Profitability analysis is central to your financial institution’s very existence. A powerful blend of introspection and market assessment and comparison, profitability analysis findings should be applied to channel every aspect of your operation toward long-term viability — a positive for your members and customers as well as your bottom line.
Profitability analysis is an element of enterprise resource planning, which aims to collect, evaluate, and present accurate and insightful data that drives business decisions. In doing so, you provide various departments the perspective they require to properly handle internal accounting and decision-making.
The importance of accurate accounting is self-evident. But you also can’t underestimate the value of preventing poor decisions that ostensibly are fact-based, but don’t take into account the whole picture. Ponder this example, derived from a DB Marketing case study: Because it’s been proven that branch visits are more costly per instance than using ATM, online, or mobile banking, some banks have tried to discourage this practice by charging branch visitors a fee. However, because branches are heavily used by the most profitable customers, as well as the least profitable, these fees stand a considerable chance of backfiring.
One point worth noting before turning toward the specifics of profitability analysis: Because of their cooperative structure, many credit unions blanch at words such as “profitability,” concerned it conflicts with the credit union mission of putting people before profit. But really, we’re talking about viability; just like banks, credit unions need to make money if they are to continue to exist. The difference is credit unions don’t pay shareholders but rather return that money to members by providing dividends, improving rates, and/or lowering fees. In fact, many argue that profitability analysis is more important for credit unions; lacking the ability to raise supplemental capital, they must rely solely on operational efficiency and improvements to build capital.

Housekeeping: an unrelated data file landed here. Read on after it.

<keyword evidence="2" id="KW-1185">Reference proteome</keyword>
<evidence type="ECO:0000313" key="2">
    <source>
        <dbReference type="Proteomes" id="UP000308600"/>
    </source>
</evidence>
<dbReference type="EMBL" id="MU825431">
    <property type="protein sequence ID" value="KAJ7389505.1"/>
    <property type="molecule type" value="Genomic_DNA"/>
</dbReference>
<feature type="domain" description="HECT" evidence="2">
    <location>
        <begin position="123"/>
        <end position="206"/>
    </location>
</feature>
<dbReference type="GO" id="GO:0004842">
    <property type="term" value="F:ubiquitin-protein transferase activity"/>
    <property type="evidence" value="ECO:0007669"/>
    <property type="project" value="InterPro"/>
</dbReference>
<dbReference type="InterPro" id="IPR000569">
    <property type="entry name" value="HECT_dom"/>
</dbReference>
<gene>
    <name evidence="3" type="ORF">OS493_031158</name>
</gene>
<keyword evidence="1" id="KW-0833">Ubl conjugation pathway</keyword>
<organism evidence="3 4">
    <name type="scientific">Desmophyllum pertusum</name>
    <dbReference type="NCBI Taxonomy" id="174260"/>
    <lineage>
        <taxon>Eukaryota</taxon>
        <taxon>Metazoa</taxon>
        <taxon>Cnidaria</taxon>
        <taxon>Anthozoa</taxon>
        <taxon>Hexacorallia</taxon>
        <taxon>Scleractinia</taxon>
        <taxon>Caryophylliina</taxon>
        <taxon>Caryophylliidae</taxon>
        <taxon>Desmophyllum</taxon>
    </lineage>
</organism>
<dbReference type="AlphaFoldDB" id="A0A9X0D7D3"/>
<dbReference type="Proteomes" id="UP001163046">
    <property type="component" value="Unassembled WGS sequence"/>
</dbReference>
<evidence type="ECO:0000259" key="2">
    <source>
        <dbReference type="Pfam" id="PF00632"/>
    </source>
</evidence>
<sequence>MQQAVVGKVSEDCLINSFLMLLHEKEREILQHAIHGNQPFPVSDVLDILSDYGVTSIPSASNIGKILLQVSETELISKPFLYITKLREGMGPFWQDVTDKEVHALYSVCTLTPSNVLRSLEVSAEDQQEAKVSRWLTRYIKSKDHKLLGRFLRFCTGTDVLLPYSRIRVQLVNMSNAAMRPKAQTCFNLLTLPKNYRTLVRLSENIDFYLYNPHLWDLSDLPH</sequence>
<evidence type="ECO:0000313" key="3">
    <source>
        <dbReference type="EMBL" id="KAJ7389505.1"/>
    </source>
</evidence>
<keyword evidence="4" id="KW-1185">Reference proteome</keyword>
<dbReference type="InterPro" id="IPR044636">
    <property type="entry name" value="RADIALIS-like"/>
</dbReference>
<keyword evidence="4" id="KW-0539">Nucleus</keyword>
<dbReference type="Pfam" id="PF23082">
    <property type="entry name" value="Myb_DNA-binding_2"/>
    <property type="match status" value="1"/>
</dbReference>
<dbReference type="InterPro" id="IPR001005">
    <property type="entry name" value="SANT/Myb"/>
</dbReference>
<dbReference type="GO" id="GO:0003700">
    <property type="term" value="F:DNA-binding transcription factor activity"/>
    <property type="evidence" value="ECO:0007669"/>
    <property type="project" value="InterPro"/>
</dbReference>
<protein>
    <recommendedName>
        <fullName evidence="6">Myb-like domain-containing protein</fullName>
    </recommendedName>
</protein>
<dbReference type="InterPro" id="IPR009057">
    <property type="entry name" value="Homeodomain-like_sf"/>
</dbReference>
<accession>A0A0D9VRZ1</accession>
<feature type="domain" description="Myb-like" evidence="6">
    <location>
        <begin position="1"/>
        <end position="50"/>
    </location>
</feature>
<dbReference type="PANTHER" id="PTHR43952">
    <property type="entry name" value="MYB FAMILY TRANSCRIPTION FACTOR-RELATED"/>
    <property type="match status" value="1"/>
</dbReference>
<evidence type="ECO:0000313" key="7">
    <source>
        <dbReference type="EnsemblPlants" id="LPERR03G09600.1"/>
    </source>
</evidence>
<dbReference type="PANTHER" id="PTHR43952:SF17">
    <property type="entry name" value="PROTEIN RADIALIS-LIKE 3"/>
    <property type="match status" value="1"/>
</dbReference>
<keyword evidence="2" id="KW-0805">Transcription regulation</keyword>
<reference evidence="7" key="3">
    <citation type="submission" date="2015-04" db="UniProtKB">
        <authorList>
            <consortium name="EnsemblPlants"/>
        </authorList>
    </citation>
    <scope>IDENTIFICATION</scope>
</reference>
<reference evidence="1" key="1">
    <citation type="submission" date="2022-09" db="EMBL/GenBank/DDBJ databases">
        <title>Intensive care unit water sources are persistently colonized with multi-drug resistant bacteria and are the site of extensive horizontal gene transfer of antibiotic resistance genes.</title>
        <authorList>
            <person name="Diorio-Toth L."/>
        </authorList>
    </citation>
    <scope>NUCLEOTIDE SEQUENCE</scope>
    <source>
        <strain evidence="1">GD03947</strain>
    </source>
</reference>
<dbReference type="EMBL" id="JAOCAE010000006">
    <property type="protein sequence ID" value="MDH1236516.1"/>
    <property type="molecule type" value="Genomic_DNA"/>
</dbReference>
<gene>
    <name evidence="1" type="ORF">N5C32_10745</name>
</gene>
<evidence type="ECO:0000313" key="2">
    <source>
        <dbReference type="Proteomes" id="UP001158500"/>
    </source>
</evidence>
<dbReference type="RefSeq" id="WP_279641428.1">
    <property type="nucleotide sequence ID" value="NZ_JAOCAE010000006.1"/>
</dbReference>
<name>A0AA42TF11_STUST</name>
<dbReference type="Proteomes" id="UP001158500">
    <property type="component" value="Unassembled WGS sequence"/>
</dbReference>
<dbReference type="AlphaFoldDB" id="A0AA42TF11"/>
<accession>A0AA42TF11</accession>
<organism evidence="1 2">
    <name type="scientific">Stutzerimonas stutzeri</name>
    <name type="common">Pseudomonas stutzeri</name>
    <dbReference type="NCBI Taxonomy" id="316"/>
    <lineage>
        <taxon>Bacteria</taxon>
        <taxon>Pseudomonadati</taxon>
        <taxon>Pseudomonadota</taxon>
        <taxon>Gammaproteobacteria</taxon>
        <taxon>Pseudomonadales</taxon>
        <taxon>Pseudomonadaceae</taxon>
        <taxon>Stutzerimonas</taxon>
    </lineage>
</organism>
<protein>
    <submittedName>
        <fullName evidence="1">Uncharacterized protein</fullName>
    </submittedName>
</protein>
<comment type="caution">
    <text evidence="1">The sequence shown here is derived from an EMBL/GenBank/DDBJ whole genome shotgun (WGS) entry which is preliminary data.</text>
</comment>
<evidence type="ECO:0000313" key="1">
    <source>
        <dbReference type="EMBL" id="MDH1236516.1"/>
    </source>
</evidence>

In a bank or credit union setting, profitability analysis has five main goals:
1. Segment and analyze members/customers
Segment and analyze members/customers into appropriate groups for marketing and sales programs. Historically, many organizations have used top-down analysis, but the prevailing trend is to evaluate from the member up. One effective wrinkle to that technique is identifying the most profitable households, discerning the factors that put them in that category, and then strategizing how to mold other member households in their likeness. This technique focuses on the member rather than the individual because often products and services are complementary. Remember, this analysis can be accomplished from a needs-based, not product-pushing, perspective; loyal members/customers also benefit most from your services, so this exercise can quantify the savings realized by these ideal members.
2. Segment and analyze branches, employees, and third parties such as auto dealers
By analyzing the effectiveness of separate entities such as auto dealers, credit unions can understand how to optimize their resource allocation to each group. Just like members/customers; branches, employees and auto dealers can be very profitable or very costly. Knowing where to allocate capital for marketing, employee incentives, building new branches, or furthering auto dealer relationships can make the difference between growth and stagnation or worse a decline in assets and membership.
3. Establish product pricing